Rise in food crime prompts comparisons to the ‘Horsegate’ scandal and the foot-and-mouth headlines of previous years
An industrial-scale country-of-origin fraud scandal has been unearthed by Farmers Weekly. The investigation revealed that up until at least the end of 2020, a food manufacturer was passing off huge quantities of foreign pork – sometimes tens of thousands of tonnes a week – as British.
According to Farmer’s Weekly, the processor, which cannot be named for legal reasons, has also been accused by former employees of “regularly ‘washing’ hams that are visibly off, or mixing rotting pork with fresh product for further processing.”
A criminal investigation has been launched by the Food Standard’s Agency’s (FSA) Food Crime Unit (FCU) investigating how products sourced from Europe and South America could incorrectly be labelled as British, as well as investigating food hygiene breaches.
Emily Miles, Chief Executive, FSA said, “This is a live investigation which means we are looking into all new lines of inquiry with the relevant local authorities, including investigating potential food hygiene breaches. This is alongside the work we are doing to investigate food fraud.
“Based on the investigation to date, there is no indication that food is unsafe or there is an increased risk to consumers.”
CIEH said it was ‘deeply concerned’ about the reports. The allegations suggest that the supplier, who cannot be named for legal reasons, mixed rotting meat from Europe and South America with fresh meat, labelled it as British before supplying this to household supermarkets such as Tesco, Asda, Co-op and Marks and Spencer.
“African Swine Fever within the EU poses a current threat to animal health and our farmers so any vulnerabilities in the system, whether they be traceability or hygiene related – must be fully investigated.”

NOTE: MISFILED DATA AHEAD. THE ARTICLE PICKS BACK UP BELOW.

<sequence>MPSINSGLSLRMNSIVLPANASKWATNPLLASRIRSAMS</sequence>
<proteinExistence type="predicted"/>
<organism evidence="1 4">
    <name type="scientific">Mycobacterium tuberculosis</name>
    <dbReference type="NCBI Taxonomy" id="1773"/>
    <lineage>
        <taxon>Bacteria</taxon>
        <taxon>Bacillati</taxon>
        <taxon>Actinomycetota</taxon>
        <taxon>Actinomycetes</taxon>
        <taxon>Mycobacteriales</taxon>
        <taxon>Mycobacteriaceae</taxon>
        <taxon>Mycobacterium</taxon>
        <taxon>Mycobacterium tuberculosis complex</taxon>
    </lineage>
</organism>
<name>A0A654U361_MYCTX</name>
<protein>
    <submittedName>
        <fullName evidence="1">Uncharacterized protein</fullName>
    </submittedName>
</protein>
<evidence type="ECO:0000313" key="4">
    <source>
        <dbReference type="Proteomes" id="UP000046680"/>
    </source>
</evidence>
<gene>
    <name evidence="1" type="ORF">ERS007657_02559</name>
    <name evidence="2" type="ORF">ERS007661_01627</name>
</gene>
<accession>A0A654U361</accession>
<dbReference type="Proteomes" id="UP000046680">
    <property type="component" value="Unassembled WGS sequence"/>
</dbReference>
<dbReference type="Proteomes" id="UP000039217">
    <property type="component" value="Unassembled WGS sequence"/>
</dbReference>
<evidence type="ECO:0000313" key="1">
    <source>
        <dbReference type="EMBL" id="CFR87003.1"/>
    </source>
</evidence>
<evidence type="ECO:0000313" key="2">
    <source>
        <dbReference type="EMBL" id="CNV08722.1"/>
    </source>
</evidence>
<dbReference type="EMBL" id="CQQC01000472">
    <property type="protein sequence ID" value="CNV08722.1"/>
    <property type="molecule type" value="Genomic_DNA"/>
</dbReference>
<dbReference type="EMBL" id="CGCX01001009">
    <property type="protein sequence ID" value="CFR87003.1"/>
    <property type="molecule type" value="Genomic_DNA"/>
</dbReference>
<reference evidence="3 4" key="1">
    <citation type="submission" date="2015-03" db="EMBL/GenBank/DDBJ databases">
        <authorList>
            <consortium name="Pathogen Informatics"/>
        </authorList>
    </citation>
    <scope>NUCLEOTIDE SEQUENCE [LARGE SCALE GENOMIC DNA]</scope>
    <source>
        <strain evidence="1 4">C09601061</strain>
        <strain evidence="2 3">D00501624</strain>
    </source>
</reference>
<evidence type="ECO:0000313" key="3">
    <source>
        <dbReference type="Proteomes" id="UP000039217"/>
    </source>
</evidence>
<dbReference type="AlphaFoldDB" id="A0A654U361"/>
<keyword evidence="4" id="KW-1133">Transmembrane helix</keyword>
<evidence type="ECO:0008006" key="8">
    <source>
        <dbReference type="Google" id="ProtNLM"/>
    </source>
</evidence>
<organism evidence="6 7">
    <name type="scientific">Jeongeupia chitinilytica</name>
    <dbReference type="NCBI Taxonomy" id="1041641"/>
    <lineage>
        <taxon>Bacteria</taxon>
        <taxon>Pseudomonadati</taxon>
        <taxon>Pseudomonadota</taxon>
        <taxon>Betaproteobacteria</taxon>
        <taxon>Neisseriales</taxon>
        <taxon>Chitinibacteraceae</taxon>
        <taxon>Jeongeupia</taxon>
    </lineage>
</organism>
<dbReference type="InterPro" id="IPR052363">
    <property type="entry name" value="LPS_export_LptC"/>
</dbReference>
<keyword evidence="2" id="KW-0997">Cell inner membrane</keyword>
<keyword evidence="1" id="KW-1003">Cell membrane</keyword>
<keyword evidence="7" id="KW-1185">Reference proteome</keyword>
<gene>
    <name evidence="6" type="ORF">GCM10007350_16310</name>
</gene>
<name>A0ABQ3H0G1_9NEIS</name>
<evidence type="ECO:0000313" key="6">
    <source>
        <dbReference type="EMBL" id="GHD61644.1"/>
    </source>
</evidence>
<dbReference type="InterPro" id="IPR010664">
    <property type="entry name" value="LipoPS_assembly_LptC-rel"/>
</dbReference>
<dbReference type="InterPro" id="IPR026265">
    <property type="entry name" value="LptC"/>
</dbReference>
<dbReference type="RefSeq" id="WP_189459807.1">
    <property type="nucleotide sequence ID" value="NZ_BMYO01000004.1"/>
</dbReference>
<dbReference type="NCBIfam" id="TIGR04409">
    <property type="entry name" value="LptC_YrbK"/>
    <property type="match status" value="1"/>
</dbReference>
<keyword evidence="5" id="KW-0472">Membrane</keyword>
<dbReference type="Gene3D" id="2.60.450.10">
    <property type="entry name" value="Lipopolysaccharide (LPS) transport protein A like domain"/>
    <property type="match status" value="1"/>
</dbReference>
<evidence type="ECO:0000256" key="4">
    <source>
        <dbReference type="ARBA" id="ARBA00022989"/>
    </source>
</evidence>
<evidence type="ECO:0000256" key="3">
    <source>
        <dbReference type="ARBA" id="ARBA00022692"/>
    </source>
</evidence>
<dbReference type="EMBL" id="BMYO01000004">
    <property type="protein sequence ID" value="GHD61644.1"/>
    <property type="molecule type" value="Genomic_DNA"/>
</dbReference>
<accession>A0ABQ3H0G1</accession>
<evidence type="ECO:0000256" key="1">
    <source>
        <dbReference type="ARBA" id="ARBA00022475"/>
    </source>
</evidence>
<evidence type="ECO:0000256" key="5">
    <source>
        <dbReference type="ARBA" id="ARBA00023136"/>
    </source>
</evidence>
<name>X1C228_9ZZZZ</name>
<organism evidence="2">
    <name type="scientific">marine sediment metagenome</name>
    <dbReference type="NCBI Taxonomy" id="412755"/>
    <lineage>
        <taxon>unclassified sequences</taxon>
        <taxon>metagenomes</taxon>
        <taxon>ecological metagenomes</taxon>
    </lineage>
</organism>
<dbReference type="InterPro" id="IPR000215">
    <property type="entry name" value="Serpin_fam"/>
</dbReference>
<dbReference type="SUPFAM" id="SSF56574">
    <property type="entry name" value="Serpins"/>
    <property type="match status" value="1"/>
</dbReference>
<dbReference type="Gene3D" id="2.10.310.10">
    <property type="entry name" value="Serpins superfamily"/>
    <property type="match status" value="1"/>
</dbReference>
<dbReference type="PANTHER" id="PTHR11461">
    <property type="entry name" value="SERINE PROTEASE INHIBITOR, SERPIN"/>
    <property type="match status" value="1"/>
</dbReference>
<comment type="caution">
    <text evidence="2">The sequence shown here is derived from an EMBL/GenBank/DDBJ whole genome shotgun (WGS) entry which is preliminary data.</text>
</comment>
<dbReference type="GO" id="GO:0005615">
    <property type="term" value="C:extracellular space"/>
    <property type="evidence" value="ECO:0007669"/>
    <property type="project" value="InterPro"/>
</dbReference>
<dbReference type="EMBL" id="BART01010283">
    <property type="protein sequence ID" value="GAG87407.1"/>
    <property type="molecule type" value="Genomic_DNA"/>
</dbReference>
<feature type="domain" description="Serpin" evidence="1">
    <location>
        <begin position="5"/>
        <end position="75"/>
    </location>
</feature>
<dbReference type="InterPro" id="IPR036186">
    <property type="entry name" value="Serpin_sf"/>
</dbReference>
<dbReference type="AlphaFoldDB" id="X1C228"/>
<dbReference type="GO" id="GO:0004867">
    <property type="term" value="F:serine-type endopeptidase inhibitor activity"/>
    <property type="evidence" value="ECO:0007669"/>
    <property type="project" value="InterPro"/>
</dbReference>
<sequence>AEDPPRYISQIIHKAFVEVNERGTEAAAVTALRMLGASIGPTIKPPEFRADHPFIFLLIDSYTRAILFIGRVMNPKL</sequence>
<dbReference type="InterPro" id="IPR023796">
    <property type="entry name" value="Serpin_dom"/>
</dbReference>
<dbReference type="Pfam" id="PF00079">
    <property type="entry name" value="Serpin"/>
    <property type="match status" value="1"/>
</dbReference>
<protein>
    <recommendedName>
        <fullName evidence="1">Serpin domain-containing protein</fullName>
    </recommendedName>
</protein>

Andrea Martinez-Inchausti, Assistant Director for Food at the British Retail Consortium (BRC) said origin declaration in fresh meat is a legal requirement. “There are strict supply chain controls, including detailed traceability records, to make sure fraud is avoided and products are of the nature and quality described.”
“African Swine Fever poses a current threat to animal health and our farmers so any vulnerabilities in the system, whether they be traceability or hygiene related – must be fully investigated.”
Helen Buckingham, independent environmental health consultant specialising in imported food, said it was important not to jump to any conclusions: “However, off the back of a recent rise in food crime in the news lately, it would be remiss not to make comparisons to the ‘Horsegate’ scandal ten years ago and the foot-and-mouth headlines ten years before that.
“Since then, most retailers have worked extremely hard to get things right following the findings of the Elliott Review but perhaps some gaps remain and it’s time to revisit?
Miles added that criminal investigations take time and need to be done with due process and fairness, stating that the FSA would work “tirelessly on behalf of consumers” to ensure the criminal investigation is carried out to the highest standards.
“I do want to emphasise at a time when cost pressures and other challenges mean the risks of food fraud might be increasing, it is vital everyone involved in the food chain works to ensure that food is safe and what it says it is,” added Miles.
Ross Matthewman, Head of Policy and Campaigns, CIEH said the organisation was encouraging the FSA and the FCU to work closely with the CIEH and its members to ensure a joined-up, coordinated approach.
Image credit: Shutterstock